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Purdue University Students building rocket for moon vehicle
Purdue University Students building rocket for moon vehicle

Purdue University students are designing and building a rocket engine that might be used in a vehicle to land on the moon.

Graduate students Thomas Feldman and Andrew Rettenmaier are part of a team developing a thrust chamber for NASA's Project Morpheus, which includes research to develop new technologies for future trips to the moon, Mars or asteroids.

The rocket must meet stringent design and performance specifications related to factors including efficiency, size and weight limits, thrust and the ability to dynamically throttle the rocket from 1,300-4,200 pounds of thrust, Feldman said.

"This thrusting range is needed because during the initial descent, when the lander is fully fueled, it will weigh significantly more than at the end of the mission when most of the propellant will be gone," he said. "When it lands, the rocket will have a thrust-to-weight ratio of about one."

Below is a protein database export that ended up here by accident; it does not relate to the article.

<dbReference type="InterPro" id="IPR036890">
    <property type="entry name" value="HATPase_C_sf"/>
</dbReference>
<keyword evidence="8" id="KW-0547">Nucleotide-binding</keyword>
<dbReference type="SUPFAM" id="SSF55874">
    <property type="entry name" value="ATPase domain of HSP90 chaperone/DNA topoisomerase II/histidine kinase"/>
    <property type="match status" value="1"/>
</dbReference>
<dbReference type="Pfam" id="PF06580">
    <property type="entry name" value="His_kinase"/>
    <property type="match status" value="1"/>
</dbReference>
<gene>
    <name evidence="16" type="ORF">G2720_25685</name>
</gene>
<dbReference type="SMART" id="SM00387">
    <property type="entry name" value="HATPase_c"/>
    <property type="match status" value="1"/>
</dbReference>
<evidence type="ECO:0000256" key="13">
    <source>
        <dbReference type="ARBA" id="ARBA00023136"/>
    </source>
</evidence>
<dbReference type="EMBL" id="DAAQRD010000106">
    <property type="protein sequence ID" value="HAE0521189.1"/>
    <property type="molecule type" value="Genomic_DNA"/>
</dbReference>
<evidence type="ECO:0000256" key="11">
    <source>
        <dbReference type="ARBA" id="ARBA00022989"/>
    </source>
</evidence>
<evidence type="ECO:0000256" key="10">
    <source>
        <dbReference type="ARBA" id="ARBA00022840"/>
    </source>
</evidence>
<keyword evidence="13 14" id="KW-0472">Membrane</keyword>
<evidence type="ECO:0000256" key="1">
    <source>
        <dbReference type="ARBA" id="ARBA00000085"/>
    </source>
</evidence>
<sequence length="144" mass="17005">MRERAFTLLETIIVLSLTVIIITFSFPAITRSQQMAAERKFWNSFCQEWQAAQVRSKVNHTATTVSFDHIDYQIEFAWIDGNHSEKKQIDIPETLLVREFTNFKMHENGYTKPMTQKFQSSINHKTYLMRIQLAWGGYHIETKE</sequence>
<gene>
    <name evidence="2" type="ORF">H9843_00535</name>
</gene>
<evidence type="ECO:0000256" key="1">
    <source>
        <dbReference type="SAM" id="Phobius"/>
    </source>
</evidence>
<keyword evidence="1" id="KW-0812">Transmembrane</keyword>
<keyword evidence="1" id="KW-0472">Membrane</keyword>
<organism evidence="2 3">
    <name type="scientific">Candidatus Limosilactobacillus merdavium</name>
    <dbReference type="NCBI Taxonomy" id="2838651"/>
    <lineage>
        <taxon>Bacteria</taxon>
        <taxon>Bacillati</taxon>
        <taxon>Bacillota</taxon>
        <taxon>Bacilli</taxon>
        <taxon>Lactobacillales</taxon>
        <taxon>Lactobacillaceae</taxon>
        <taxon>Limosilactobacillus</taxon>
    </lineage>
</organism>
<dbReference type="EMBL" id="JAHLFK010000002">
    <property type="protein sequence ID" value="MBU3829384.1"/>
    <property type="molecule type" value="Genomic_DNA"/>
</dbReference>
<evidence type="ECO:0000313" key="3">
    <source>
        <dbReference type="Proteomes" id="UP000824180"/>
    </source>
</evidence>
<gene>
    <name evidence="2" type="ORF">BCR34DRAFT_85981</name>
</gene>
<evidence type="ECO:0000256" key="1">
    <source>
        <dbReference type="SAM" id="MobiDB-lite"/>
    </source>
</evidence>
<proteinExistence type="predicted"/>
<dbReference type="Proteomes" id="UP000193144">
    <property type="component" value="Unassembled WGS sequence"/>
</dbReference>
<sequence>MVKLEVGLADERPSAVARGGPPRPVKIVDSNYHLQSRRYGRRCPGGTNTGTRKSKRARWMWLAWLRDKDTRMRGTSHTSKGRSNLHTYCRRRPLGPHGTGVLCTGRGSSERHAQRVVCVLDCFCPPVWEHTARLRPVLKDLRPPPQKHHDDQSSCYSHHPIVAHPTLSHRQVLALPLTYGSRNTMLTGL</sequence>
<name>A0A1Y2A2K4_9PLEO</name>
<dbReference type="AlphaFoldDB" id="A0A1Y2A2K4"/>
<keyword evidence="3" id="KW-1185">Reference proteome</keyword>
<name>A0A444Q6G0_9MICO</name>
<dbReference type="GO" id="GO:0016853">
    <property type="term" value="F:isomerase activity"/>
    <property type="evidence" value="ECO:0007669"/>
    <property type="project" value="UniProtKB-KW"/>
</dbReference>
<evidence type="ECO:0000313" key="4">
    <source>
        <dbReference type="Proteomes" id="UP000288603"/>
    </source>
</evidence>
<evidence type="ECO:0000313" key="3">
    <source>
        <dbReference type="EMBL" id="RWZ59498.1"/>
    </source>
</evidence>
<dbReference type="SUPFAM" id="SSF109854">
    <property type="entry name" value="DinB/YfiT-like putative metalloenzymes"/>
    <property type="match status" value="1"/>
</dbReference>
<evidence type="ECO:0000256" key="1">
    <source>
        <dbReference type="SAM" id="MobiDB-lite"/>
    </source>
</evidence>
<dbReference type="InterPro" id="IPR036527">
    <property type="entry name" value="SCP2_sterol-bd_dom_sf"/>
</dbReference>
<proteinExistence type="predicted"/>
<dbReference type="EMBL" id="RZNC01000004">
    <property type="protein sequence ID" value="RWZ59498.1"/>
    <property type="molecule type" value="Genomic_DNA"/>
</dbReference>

The rocket, which will use liquid oxygen and liquid methane propellants, is being designed, built and tested using specialized facilities at Purdue's Maurice J. Zucrow Laboratories, including a new facility to liquefy the methane propellant.

The research, which began as a senior design project last fall, is entirely voluntary.

"It's a very interesting and demanding problem," said William Anderson, an associate professor of aeronautics and astronautics and adviser to the students. "They are applying their education for a truly important venture."

Feldman and Rettenmaier, who both have career aspirations to work in the aerospace industry, said the project is providing valuable experience and preparation for the job market.

"This is something you would never learn by reading a book or taking conventional classes," said Feldman, who is from Austin, Texas. "Most universities aren't going to provide the experience to do this."

Feldman recently was awarded a 2011 Liquid Propulsion Student Award from the American Institute of Aeronautics and Astronautics Liquid Propulsion Technical Committee.

Rettenmaier, who is from Fort Wayne, Ind., said Purdue's propulsion facilities influenced his decision to remain at the university for his graduate studies.

"It's such an interesting and unique place to work," he said. "If we design an engine that ends up landing on the moon, I think that would be a great accomplishment."

A development test chamber has been designed and is ready for testing. This heavily instrumented chamber is far bulkier than the eventual flight chamber, and data from upcoming tests will be used to refine the flight engine's design.